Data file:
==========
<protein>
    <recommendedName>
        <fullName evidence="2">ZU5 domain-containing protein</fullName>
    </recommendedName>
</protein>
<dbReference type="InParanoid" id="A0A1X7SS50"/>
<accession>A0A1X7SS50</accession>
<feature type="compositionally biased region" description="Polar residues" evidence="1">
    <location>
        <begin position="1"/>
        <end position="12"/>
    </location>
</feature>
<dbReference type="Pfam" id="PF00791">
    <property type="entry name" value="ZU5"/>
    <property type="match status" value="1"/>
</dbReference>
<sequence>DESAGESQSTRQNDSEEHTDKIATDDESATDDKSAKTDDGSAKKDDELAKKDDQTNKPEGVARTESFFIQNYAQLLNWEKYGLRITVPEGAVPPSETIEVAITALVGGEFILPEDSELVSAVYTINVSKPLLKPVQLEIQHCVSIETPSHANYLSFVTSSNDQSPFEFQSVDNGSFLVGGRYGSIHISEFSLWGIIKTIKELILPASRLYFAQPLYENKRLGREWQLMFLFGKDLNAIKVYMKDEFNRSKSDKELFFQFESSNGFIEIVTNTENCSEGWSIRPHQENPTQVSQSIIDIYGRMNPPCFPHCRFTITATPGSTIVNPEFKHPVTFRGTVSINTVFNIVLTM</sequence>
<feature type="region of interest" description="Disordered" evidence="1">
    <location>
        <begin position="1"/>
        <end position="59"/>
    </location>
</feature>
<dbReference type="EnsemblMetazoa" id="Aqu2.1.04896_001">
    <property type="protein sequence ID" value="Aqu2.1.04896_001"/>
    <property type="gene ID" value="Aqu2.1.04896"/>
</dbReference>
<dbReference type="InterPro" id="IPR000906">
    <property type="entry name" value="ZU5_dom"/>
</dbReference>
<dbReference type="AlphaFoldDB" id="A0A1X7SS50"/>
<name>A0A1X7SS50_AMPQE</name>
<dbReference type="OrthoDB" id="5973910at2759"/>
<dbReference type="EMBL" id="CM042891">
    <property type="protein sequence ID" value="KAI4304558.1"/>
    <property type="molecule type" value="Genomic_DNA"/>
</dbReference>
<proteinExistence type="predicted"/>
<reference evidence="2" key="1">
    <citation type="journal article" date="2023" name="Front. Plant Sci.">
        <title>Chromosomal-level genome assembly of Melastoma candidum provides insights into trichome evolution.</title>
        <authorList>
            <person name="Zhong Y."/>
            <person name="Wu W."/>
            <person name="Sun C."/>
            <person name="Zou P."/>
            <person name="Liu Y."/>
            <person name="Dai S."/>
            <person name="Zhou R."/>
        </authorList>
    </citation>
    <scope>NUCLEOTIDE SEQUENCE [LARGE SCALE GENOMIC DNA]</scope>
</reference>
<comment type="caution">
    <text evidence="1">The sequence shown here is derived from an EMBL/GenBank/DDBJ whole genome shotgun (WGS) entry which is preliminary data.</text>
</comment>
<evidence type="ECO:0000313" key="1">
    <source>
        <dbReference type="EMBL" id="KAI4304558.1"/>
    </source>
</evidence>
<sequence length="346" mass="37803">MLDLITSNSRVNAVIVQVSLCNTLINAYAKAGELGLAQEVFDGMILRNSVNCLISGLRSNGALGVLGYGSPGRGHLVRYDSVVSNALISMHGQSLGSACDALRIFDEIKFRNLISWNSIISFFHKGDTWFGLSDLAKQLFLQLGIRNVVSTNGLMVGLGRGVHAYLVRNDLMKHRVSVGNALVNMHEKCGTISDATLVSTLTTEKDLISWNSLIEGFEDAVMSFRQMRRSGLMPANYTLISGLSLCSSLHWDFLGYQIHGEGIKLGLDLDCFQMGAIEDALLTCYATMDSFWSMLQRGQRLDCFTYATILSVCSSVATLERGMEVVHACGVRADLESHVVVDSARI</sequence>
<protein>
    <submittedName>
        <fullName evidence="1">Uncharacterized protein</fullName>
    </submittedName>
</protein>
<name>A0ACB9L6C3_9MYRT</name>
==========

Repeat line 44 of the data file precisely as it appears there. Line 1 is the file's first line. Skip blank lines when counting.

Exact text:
            <person name="Zhong Y."/>